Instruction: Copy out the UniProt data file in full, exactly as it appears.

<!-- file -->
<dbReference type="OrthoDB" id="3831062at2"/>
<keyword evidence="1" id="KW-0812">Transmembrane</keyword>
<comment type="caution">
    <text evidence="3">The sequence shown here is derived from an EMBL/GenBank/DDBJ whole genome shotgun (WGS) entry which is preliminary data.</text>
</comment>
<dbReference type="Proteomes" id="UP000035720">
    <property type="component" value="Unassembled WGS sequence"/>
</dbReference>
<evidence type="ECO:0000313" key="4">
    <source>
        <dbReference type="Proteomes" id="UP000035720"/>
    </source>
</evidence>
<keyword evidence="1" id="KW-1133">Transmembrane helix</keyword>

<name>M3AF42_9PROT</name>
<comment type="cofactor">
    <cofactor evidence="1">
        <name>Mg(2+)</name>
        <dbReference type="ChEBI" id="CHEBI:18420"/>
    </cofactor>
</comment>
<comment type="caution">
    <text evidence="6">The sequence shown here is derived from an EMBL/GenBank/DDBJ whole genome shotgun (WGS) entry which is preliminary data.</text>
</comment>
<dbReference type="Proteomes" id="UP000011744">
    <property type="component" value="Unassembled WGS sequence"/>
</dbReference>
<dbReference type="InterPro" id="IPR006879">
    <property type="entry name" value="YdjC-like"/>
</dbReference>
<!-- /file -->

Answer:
<dbReference type="OrthoDB" id="3831062at2"/>
<keyword evidence="1" id="KW-0812">Transmembrane</keyword>
<comment type="caution">
    <text evidence="3">The sequence shown here is derived from an EMBL/GenBank/DDBJ whole genome shotgun (WGS) entry which is preliminary data.</text>
</comment>
<dbReference type="Proteomes" id="UP000035720">
    <property type="component" value="Unassembled WGS sequence"/>
</dbReference>
<evidence type="ECO:0000313" key="4">
    <source>
        <dbReference type="Proteomes" id="UP000035720"/>
    </source>
</evidence>
<keyword evidence="1" id="KW-1133">Transmembrane helix</keyword>

<name>M3AF42_9PROT</name>
<comment type="cofactor">
    <cofactor evidence="1">
        <name>Mg(2+)</name>
        <dbReference type="ChEBI" id="CHEBI:18420"/>
    </cofactor>
</comment>
<comment type="caution">
    <text evidence="6">The sequence shown here is derived from an EMBL/GenBank/DDBJ whole genome shotgun (WGS) entry which is preliminary data.</text>
</comment>
<dbReference type="Proteomes" id="UP000011744">
    <property type="component" value="Unassembled WGS sequence"/>
</dbReference>
<dbReference type="InterPro" id="IPR006879">
    <property type="entry name" value="YdjC-like"/>
</dbReference>